Total household spending (in real terms), the agency says, will increase in 2022 when compared to 2021. In 2021 and 2022, total household spending (in real terms) will be above the pre-Covid-19 levels in 2019, indicating a full recovery in consumer spending, says Fitch Solutions.  It says as of December 6 2021 (latest data available), 38.4% of people in Botswana have received at least one vaccine dose, while this is relatively low it is higher than Africa average of 11.3%.

“The emergence of new Covid-19 variants such as Omicron, which was first detected in the country in November 2021, poses a downside risk to our outlook for consumer spending, particularly as a large proportion of the country’s population is unvaccinated and this could result in stricter measures being implemented once again,” says Fitch Solutions.

Growth will ease in 2022, Fitch Solution says. “Our forecast for an improvement in consumer spending in Botswana in 2022 is in line with our Country Risk team’s forecast that the economy will grow by a real rate of 5.3% over 2022, from an estimated 12.5% growth in 2021 as the low base effects from 2020 dissipate,” it says.

Fitch Solutions notes that “Our Country Risk team expects private consumption to be the main driver of Botswana’s economic growth in 2022, as disposable incomes and the labour market continue to recover from the impacts of the Covid-19 pandemic.”
It says Botswana’s tourism sector has been negatively impacted by the Covid-19 pandemic and the related travel restrictions.

According to Fitch Solutions, “The emergence of the Omicron variant, which was first detected in November 2021, has resulted in travel bans being implemented on Southern African countries such as South Africa, Botswana, Lesotho, Namibia, Zimbabwe and Eswatini. This will further delay the recovery of Botswana’s tourism sector in 2021 and early 2022.”  Fitch Solutions, therefore, forecasts Botswana’s tourist arrivals to grow by 81.2% in 2022, from an estimated contraction of 40.3% in 2021.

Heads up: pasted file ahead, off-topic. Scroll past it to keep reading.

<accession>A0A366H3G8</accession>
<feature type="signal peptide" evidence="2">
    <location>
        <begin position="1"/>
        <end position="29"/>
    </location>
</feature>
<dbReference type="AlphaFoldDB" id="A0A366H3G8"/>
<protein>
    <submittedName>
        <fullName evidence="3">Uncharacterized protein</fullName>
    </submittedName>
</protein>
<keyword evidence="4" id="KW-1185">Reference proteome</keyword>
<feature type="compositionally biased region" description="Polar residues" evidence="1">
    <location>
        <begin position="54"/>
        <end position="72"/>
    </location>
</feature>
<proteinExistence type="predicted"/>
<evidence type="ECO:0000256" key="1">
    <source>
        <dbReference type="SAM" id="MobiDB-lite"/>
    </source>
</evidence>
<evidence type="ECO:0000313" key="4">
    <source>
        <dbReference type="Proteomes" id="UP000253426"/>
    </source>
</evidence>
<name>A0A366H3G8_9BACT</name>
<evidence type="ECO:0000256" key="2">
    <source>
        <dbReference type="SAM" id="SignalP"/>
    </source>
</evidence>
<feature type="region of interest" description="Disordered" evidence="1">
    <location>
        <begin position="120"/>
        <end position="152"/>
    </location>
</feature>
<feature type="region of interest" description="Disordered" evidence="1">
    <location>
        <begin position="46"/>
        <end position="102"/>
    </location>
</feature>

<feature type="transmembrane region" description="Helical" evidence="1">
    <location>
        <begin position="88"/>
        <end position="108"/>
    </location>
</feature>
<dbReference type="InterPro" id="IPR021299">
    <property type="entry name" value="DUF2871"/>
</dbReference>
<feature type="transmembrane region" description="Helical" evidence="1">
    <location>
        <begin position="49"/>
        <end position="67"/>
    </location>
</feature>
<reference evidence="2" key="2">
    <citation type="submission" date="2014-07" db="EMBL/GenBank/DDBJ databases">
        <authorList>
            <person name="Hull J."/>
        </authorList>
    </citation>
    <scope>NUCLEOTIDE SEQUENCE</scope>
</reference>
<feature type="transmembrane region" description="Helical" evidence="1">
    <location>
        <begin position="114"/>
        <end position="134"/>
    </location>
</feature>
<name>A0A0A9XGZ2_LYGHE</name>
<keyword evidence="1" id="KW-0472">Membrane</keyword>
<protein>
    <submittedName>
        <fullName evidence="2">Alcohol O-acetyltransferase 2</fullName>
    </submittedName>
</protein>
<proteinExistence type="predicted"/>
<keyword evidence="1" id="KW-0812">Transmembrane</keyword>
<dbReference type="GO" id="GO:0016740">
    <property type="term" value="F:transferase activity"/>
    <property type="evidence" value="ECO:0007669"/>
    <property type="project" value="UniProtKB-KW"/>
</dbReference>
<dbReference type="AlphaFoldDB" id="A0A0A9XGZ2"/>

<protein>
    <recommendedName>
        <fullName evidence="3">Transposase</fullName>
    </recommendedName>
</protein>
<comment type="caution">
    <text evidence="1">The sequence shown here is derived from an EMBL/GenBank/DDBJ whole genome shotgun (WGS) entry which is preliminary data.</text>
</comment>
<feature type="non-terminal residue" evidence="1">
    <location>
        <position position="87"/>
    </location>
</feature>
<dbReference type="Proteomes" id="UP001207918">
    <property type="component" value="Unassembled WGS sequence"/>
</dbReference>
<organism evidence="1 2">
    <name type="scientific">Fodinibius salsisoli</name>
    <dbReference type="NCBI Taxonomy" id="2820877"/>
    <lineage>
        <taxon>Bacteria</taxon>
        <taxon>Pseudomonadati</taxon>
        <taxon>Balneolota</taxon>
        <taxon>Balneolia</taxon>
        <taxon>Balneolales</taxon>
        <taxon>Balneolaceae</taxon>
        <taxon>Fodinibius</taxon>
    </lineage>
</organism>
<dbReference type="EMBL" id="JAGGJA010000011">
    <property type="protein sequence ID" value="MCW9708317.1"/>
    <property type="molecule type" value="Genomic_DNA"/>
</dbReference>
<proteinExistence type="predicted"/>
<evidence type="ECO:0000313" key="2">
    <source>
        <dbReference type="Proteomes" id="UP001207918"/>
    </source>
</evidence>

It notes that the 72.4% contraction in 2020 has created a low base for tourist arrivals to grow from.  “The rollout of vaccines in South Africa and its key source markets will aid the recovery of the tourism sector over the coming months and this bodes well for the employment and incomes of people employed in the hospitality industry, particularly restaurants and hotels as well as recreation and culture businesses,” the report says.

Fitch Solutions further notes that with economies reopening, consumers are demanding products that they had little access to over the previous year. However, manufacturers are facing several problems.  It says supply chain issues and bottlenecks are resulting in consumer goods shortages, feeding through into supply-side inflation.  Fitch Solutions believes the global semiconductor shortage will continue into 2022, putting the pressure on the supply of several consumer goods.

It says the spread of the Delta variant is upending factory production in Asia, disrupting shipping and posing more shocks to the world economy. Similarly, manufacturers are facing shortages of key components and higher raw materials costs, the report says adding that while this is somewhat restricted to consumer goods, there is a high risk that this feeds through into more consumer services over the 2022 year.

“Our global view for a notable recovery in consumer spending relies on the ability of authorities to vaccinate a large enough proportion of their populations and thereby experience a notable drop in Covid-19 infections and a decline in hospitalisation rates,” says Fitch Solutions.
Both these factors, it says, will lead to governments gradually lifting restrictions, which will boost consumer confidence and retail sales.

“As of December 6 2021, 38.4% of people in Botswana have received at least one vaccine dose. While this is low, it is higher than the Africa average of 11.3%. The vaccines being administered in Botswana include Pfizer-BioNTech, Sinovac and Johnson & Johnson. We believe that a successful vaccine rollout will aid the country’s consumer spending recovery,” says Fitch Solutions.  Therefore, the agency says, “Our forecasts account for risks that are highly likely to play out in 2022, including the easing of government support. However, if other risks start to play out, this may lead to forecast revisions.”